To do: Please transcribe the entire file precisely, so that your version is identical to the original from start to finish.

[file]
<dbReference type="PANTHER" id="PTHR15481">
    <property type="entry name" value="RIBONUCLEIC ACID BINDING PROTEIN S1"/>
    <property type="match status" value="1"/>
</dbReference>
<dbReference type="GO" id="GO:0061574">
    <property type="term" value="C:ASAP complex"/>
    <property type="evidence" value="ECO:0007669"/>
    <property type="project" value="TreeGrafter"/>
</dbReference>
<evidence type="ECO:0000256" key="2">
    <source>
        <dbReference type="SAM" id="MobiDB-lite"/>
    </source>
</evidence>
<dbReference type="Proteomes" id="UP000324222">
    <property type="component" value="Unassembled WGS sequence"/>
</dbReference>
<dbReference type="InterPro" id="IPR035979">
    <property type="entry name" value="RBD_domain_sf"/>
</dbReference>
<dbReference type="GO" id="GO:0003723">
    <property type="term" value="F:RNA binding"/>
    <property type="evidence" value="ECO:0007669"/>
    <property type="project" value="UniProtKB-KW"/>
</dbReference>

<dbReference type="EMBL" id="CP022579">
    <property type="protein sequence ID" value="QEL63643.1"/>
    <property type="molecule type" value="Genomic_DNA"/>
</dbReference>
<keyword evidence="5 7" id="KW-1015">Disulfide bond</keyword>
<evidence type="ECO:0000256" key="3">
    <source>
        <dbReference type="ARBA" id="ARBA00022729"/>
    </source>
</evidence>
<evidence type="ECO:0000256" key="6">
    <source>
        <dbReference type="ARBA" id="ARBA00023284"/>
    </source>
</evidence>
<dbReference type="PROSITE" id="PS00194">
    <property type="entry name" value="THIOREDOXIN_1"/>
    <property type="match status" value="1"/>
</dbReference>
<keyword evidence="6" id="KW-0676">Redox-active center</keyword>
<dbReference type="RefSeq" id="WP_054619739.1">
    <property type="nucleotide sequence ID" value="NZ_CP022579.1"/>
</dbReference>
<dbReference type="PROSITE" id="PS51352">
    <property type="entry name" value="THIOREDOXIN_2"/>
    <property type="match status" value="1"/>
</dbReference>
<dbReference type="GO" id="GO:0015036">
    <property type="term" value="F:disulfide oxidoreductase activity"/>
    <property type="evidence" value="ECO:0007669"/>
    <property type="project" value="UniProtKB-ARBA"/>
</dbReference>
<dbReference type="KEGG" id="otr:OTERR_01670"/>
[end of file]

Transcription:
<dbReference type="PANTHER" id="PTHR15481">
    <property type="entry name" value="RIBONUCLEIC ACID BINDING PROTEIN S1"/>
    <property type="match status" value="1"/>
</dbReference>
<dbReference type="GO" id="GO:0061574">
    <property type="term" value="C:ASAP complex"/>
    <property type="evidence" value="ECO:0007669"/>
    <property type="project" value="TreeGrafter"/>
</dbReference>
<evidence type="ECO:0000256" key="2">
    <source>
        <dbReference type="SAM" id="MobiDB-lite"/>
    </source>
</evidence>
<dbReference type="Proteomes" id="UP000324222">
    <property type="component" value="Unassembled WGS sequence"/>
</dbReference>
<dbReference type="InterPro" id="IPR035979">
    <property type="entry name" value="RBD_domain_sf"/>
</dbReference>
<dbReference type="GO" id="GO:0003723">
    <property type="term" value="F:RNA binding"/>
    <property type="evidence" value="ECO:0007669"/>
    <property type="project" value="UniProtKB-KW"/>
</dbReference>

<dbReference type="EMBL" id="CP022579">
    <property type="protein sequence ID" value="QEL63643.1"/>
    <property type="molecule type" value="Genomic_DNA"/>
</dbReference>
<keyword evidence="5 7" id="KW-1015">Disulfide bond</keyword>
<evidence type="ECO:0000256" key="3">
    <source>
        <dbReference type="ARBA" id="ARBA00022729"/>
    </source>
</evidence>
<evidence type="ECO:0000256" key="6">
    <source>
        <dbReference type="ARBA" id="ARBA00023284"/>
    </source>
</evidence>
<dbReference type="PROSITE" id="PS00194">
    <property type="entry name" value="THIOREDOXIN_1"/>
    <property type="match status" value="1"/>
</dbReference>
<keyword evidence="6" id="KW-0676">Redox-active center</keyword>
<dbReference type="RefSeq" id="WP_054619739.1">
    <property type="nucleotide sequence ID" value="NZ_CP022579.1"/>
</dbReference>
<dbReference type="PROSITE" id="PS51352">
    <property type="entry name" value="THIOREDOXIN_2"/>
    <property type="match status" value="1"/>
</dbReference>
<dbReference type="GO" id="GO:0015036">
    <property type="term" value="F:disulfide oxidoreductase activity"/>
    <property type="evidence" value="ECO:0007669"/>
    <property type="project" value="UniProtKB-ARBA"/>
</dbReference>
<dbReference type="KEGG" id="otr:OTERR_01670"/>